On its largely intact façade are Medieval-style doors and windows with colorful stained glass that includes knights, horses, ships, and castles.
“Its style and architecture, somewhat reminiscent of an Old English Manor, is replete with quaint charm and rustic simplicity,” a prospectus at the time read. “A superb accomplishment, adapted to every element of fine living, Sutton Hall is one of the outstanding examples of artistic residential planning in the country.”
The castle-inspired Valeria Arms, complete with roof turrets and finials, was also designed by Benjamin Braunstein. It was a most desirable address when it opened in 1929 at 77-16 Austin Street.
It features stained glass arched transom windows with crests in two entryways.
In Rego Park is the Spanish Mission-style Marion Court at 62-98 Saunders Street. Completed in 1929 and also designed by Braunstein, it is among the three earliest apartment buildings developed by Real Good Construction Company.
The distinctive Colonnade features arched leaded-glass windows with spun-glass roundels and two stained glass portals of colorful castle scenes, which add character to the first grand scale lobby of Rego Park.
John Morelli of Forest Hills described one that is partially obscured by an exit sign.
“The obstructed one has sails, so it must be a really nice ship which was probably owned by royalty because that’s mainly who lives in castles,” he said.
“Stained glass is becoming a lost art, and I don’t know why,” said artist Carol Gilmore, who works with stained glass. “How can anyone walk into a building and not be in awe of the beauty and precision, and the light that filters through these beautiful glass windows?”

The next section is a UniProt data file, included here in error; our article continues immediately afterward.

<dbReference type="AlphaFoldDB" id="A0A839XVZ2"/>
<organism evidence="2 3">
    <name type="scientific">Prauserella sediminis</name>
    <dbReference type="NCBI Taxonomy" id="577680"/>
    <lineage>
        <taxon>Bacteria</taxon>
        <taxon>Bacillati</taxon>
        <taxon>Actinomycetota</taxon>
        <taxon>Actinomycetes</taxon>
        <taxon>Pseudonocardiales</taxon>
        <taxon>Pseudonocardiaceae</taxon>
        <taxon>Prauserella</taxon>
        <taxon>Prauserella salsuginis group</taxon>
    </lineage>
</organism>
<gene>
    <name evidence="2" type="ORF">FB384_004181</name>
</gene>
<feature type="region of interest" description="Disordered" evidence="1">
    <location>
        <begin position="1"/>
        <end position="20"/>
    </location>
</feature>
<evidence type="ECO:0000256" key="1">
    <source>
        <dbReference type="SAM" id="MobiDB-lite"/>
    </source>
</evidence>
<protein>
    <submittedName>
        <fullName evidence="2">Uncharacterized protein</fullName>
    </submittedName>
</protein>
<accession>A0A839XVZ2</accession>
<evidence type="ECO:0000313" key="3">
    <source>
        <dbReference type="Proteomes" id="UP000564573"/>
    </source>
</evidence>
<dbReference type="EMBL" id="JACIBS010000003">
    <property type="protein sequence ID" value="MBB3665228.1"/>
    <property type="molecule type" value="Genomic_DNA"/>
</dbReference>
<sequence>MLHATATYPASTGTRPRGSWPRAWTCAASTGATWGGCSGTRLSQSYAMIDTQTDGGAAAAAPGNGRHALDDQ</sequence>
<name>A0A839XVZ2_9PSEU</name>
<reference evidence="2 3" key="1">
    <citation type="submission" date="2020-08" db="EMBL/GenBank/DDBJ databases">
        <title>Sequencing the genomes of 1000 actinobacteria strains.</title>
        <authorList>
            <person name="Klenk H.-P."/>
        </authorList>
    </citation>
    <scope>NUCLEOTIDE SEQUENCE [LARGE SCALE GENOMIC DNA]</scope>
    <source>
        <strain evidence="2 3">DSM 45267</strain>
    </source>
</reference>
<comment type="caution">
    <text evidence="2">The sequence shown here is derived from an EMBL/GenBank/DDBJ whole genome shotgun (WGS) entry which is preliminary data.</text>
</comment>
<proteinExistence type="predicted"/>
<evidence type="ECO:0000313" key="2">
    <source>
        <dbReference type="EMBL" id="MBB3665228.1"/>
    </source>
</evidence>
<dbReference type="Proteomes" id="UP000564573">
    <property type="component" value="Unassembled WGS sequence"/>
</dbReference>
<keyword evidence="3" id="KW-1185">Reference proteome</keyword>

In 2014, Matt Wiederhold created the Facebook group Vintage American Stained Glass.
“Stained glass is fascinating because it would be such a personal choice for someone building a home,” he said. “Why did they choose certain colors, patterns, designs? I feel the windows give a bit of insight to the homeowner, they tell a story of design and artistry.”

Remembering The Baba of Rego Park

Stepping into The Baba Catering & Nite Club at 91-33 63rd Drive felt like a journey to a faraway land.
Opened in 1968, the Rego Park cornerstone was the go-to spot for anniversaries, showers, and weddings. It was the only Israeli cafe in America affiliated with a sister spot in Tel Aviv.
“This is where my grandparents Sonya and Khayka celebrated their 50th wedding anniversary in a beautiful atmosphere,” said Arthur Ilizarov, who also had his Bar Mitzvah there.
The spot’s slogan was “Have fun Middle East-style.” Patrons could enjoy hummus and tahini, gefilte fish, and kafta. On Thursday night, singles were encouraged to mingle and dance.
In the 1970s, Steve Goodman was a college student who worked one summer as an audio engineer at WEVD.